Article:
PTSD And Me: Dating Someone With PTSD
Updated July 14, 2021
Medically Reviewed By: Amy Brown
If you’re dating someone with PTSD, your relationship may feel like a rollercoaster, but so can all relationships. Knowing PTSD and other things listed in this article can help you successfully navigate your relationship and create a solid foundation.
What Is PTSD?
Post Traumatic Stress Disorder (PTSD) is a psychiatric condition that can manifest after experiencing or witnessing a traumatic event. Affecting nearly 8 million adults every year in the United States, PTSD is an incredibly common condition that can be overcome with the right support system. Despite its commonality, people with PTSD are often misunderstood.
What Are The Symptoms Of PTSD?
Some PTSD symptoms may include:
- Dissociation from reality (having flashbacks to a traumatic event);
- Distressing dreams and nightmares;
- Invasive, upsetting thoughts or memories;
- Difficulty remembering the details of a traumatic incident;
- Sleep disruptions;
- Feelings of detachment or numbness;
- Physical reactions to reminders of past trauma;
- Disinterest in preferred activities;
- Active avoidance of anything associated with past trauma;
- Development of a negative self-perception or world-view;
- Difficulty concentrating on everyday tasks; and
- Constant feelings of fear, anger, shame, or guilt.
It is important to note that no two people experience trauma exactly and that there is no right way to cope with trauma. People with PTSD may develop any number of these symptoms to varying levels of severity.
How Does PTSD Impact Intimate Partner Relationships?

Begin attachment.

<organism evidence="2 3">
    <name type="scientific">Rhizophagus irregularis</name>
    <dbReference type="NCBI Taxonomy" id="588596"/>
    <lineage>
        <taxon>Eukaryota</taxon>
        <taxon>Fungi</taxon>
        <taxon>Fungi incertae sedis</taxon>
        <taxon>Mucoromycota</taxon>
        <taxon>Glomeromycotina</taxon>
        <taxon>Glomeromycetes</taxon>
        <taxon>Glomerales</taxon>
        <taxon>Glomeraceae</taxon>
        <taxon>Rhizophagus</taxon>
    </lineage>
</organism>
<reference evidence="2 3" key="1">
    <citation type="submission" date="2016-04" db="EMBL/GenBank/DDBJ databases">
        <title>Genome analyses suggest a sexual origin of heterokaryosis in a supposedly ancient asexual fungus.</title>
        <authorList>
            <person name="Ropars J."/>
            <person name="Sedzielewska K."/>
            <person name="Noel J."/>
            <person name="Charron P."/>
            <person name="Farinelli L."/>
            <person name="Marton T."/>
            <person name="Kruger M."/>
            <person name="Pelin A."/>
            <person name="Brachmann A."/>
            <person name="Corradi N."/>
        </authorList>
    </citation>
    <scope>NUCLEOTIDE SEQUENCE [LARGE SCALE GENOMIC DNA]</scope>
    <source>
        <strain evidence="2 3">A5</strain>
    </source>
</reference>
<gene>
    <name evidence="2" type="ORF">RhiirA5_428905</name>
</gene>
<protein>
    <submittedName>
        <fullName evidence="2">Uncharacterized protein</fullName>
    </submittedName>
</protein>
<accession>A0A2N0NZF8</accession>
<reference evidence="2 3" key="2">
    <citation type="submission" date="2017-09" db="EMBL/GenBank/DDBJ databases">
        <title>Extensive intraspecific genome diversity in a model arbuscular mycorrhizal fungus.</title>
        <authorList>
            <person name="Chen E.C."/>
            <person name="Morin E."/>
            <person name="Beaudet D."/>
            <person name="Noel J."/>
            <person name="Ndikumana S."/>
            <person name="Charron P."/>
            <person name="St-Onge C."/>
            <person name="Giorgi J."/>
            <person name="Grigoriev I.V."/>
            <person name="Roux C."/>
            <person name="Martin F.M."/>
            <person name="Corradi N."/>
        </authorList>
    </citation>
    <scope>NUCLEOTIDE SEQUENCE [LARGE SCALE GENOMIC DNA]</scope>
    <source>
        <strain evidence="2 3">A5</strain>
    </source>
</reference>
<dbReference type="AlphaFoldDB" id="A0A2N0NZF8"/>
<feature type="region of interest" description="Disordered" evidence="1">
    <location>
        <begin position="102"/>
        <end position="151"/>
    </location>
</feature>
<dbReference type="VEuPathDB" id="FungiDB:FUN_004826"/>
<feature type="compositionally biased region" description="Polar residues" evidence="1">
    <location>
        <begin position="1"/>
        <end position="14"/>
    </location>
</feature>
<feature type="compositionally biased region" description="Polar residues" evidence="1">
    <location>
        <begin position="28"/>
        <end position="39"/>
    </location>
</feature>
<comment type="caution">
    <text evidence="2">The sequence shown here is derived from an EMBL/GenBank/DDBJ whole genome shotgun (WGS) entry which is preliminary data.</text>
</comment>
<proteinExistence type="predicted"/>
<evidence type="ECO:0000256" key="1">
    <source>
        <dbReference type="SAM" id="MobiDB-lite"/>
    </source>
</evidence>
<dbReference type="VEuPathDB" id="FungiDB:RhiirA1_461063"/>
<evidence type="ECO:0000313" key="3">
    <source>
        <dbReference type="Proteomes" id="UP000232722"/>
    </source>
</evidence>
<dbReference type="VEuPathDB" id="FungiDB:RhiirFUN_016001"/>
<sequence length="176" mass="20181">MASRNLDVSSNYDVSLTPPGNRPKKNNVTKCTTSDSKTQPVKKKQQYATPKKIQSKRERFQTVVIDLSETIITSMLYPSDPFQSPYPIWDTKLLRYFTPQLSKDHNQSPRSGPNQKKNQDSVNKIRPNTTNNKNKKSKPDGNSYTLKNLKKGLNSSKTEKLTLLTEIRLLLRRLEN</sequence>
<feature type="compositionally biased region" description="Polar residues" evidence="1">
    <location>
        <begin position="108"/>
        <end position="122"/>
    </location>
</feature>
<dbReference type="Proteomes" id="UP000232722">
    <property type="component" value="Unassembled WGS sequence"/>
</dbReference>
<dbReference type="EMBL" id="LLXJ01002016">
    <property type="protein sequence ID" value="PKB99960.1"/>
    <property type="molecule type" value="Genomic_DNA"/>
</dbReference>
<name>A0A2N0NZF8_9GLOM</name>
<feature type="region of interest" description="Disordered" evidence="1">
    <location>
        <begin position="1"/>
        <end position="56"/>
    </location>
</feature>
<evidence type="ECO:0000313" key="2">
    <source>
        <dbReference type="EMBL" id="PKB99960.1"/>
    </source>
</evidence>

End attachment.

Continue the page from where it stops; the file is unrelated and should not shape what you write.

For people with PTSD, dating can be incredibly difficult.
People say that “we accept the love we think we deserve.” For people with PTSD, truer words have never been spoken. While many survivors know that their past trauma is not their fault, some may continue to blame themselves for what happened, causing them to believe that they are worthless or unloveable. These deeply-held beliefs can impact their relationships in a big way. When people with PTSD aren’t able to see their own value, they may push other people a way to protect themselves (or an attempt to try and protect others from them), making close relationships difficult to maintain.
Furthermore, people with PTSD who are in relationships may struggle to feel safe and secure in those attachments. Trauma from domestic or sexual violence may make someone wary of trusting new partners out of fear that they may end up reliving their past. This lack of trust can make it difficult for those with PTSD to talk with their partners about their needs.
PTSD from your Partner’s Perspective: Learning to Love Someone with PTSD
Educate Yourself About PTSD
You know that old saying, “knowledge is power?” Go ahead and make this your personal mantra. Taking the time to learn about the effects of traumatic stress and treatment options can help you better understand and empathize with your partner.
Build And Maintain Healthy Boundaries
People with PTSD may struggle to set healthy boundaries within a new relationship. Some people with PTSD may set rigid boundaries with their partners to protect themselves from being hurt again. Because of this, they may be slow to open up to you or struggle to trust the things you say to them. Conversely, your partner may also adopt porous boundaries to try and focus on something other than themself. When this happens, they may overshare personal information and/or focus all of their attention on caring for you or another person. In either capacity, you must take some time to sit down with your partner and talk about setting healthy boundaries in your relationship.
Learn Your Partner’s Triggers
Even old trauma can create new wounds. People with PTSD often relive their past traumas when triggered by certain sights, sounds, scents, or feelings. Take some time to talk with your partner about their triggers so you can learn to avoid these later on. If your partner can’t yet identify specific triggers, take note of what seems to be unusually upsetting to them in your day-to-day interactions. Recognizing these behavioral changes early on can help you ensure your partner doesn’t have to continue reliving these experiences when they are with you.